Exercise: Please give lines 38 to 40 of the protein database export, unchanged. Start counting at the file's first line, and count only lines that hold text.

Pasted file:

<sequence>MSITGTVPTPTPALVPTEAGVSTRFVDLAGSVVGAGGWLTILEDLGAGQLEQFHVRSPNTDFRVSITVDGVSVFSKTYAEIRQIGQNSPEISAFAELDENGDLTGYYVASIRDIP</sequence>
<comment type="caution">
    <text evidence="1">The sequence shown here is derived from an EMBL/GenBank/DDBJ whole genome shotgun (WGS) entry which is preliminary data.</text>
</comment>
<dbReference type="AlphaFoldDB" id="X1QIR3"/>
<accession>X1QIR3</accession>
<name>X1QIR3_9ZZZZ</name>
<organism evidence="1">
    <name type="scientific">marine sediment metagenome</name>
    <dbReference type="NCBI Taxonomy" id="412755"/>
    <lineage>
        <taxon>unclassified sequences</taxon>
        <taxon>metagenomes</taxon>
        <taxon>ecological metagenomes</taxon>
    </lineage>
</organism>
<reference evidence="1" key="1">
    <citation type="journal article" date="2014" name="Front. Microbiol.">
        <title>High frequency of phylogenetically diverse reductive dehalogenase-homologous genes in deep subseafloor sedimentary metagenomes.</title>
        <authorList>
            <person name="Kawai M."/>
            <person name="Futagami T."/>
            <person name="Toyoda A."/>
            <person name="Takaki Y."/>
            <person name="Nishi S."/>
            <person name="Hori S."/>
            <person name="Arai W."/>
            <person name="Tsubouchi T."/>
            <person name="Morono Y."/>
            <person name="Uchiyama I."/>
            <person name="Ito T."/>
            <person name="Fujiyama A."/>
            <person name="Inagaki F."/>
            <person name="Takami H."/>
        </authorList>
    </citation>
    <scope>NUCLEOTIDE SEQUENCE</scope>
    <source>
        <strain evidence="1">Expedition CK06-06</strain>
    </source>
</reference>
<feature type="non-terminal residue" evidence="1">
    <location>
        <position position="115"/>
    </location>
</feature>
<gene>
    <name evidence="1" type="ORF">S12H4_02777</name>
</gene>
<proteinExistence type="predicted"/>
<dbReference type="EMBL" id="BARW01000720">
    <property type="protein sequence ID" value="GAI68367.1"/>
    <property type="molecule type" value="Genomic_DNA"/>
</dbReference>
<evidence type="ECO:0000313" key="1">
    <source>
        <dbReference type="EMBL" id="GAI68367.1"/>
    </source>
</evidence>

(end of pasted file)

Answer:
    <source>
        <strain evidence="1">Expedition CK06-06</strain>
    </source>